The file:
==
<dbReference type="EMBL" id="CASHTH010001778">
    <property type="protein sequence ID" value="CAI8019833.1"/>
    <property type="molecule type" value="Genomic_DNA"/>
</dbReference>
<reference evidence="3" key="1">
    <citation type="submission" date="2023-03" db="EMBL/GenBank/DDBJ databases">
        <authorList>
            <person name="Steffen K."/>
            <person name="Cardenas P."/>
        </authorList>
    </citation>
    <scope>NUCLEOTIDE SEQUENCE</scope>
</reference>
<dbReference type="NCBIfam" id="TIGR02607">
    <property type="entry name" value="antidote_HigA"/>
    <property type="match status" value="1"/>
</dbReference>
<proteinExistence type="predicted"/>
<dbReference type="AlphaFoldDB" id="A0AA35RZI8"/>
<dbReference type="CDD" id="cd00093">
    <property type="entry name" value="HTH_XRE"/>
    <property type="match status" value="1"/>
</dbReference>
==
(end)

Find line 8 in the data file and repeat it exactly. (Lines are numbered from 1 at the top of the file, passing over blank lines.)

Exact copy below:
            <person name="Steffen K."/>